Chicos are a perfect example of good things come to those who wait.
Ears of sweet corn are placed in a hot horno, a traditional outdoor mud oven. The opening of the horno is sealed with mud and then the corn is slowly roasted overnight, giving it a luscious, smoky flavour. The next day, the horno is unsealed, the husks are removed and the corn is placed on metal screens to dry.
The drying process takes weeks as Fall sets in and the temperatures in New Mexico drop. Chicos used to be a staple New Mexican food, but because they take so long to make, they’re hard to find these days. That’s why we’re so proud to work with growers in northern New Mexico who make the finest chicos around.
Traditionally, chicos are served with pinto beans but they’re super versatile. For this dish, we’ve paired them with our winter squash, and some chile (naturally!). If you’ve got any leftovers, we like to turn it into a soup – simply sauté onion, carrot and celery, add some stock, chop up the squash and add the chicos. Simmer to let the flavors develop and enjoy.
1 cup Sichler Farm chicos
3 Tbsp. olive oil
1 small onion, diced
1 clove garlic, minced
4 cups water
1 lb winter squash, such as Carnival
1 tsp Sichler Farms green chile powder
½ tsp cumin powder
Preheat the oven to 350°F
Rinse the chicos and set aside. Heat half the olive oil in a pan, sauté the onion until soft but not brown, then add in the garlic and cook for another minute. Add the chicos and the red chile pod, stir them in the oil with the onion and garlic and cook over medium heat for a few minutes. Add the water, bring to the boil then reduce the heat to a gentle simmer. Cook for an hour or two, or until the chicos are done but still have a bite.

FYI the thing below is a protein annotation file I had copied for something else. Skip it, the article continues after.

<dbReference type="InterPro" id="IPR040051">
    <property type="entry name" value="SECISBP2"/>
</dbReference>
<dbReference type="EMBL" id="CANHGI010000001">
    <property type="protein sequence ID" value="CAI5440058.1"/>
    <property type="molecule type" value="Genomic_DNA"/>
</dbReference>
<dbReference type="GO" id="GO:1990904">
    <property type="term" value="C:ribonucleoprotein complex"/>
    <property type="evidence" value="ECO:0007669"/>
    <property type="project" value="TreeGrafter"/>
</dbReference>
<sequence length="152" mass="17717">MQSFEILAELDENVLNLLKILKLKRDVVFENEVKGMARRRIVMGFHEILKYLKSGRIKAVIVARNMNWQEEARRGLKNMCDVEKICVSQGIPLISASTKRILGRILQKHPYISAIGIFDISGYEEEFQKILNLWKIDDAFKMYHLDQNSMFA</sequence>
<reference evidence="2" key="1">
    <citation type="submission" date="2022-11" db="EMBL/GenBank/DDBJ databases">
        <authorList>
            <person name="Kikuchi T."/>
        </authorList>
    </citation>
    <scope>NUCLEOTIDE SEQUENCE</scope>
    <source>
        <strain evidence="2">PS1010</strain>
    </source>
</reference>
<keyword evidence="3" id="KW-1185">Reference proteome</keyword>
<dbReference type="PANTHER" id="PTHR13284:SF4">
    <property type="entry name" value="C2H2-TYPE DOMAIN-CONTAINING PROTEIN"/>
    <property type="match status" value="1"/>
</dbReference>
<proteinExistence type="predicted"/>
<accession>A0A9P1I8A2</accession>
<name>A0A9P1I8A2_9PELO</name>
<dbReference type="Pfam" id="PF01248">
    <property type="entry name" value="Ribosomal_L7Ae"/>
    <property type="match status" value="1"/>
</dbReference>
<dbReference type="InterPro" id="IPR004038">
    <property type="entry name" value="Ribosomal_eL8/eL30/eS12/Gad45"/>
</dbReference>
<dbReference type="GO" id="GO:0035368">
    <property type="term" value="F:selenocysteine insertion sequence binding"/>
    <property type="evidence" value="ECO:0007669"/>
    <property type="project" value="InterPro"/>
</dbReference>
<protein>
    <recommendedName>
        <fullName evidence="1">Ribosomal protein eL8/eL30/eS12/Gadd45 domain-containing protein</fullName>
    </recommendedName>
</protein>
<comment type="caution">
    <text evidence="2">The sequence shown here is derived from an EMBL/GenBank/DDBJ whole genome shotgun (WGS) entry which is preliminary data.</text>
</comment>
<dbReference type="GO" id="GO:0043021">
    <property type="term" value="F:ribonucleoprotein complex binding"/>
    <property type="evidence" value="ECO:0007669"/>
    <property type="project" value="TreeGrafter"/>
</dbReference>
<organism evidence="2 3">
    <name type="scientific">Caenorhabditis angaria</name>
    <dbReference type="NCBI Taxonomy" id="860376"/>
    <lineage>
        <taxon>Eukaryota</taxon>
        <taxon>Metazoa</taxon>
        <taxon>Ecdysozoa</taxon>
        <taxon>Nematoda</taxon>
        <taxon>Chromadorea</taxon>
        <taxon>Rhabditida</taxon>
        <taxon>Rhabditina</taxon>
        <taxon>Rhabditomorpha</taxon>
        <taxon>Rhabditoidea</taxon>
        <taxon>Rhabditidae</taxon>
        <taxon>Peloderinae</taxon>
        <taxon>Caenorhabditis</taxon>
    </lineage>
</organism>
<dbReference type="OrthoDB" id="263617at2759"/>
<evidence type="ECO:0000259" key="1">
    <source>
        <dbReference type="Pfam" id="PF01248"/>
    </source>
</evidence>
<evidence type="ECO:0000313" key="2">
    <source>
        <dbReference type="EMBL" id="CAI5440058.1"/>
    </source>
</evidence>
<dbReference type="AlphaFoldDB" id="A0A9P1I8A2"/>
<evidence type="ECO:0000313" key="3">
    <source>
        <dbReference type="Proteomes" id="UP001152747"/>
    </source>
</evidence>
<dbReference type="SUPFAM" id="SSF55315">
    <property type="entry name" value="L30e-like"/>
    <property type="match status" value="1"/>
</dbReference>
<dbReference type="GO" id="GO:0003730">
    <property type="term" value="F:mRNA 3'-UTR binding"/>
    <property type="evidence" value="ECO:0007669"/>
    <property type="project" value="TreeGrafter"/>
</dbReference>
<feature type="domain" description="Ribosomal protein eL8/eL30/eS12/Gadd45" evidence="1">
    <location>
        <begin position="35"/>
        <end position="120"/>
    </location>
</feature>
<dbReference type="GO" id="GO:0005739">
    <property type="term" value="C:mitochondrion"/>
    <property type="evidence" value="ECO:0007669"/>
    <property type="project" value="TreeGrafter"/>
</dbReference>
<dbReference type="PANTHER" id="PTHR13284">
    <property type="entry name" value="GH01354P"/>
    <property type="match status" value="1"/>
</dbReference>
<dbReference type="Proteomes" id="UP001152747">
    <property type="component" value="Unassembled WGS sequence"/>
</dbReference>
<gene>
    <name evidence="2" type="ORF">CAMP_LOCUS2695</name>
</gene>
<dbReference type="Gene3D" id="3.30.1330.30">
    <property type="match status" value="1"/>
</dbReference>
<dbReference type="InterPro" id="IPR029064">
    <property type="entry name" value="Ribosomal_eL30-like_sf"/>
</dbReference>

While the chicos are cooking, carefully cut the winter squash into wedges and place on a baking sheet or roasting pan. Mix the other half of the oil with the green chile powder and cumin and brush on to the squash wedges. Sprinkle generously with salt and place in the preheated oven. Turn the wedges after about 10 or 15 minutes and cook for another 10 or 15 or until you can easily insert a knife into a wedge.
When the chicos are ready, drain them (discard the chile pod) and place them on a large serving dish. Top with the squash, add an extra drizzle of olive oil and a sprinkle of salt and your choice of garnishes. Keep it vegetarian with lime and cilantro or make it into a main dish with the addition of cooked chorizo and some crumbled goat’s cheese.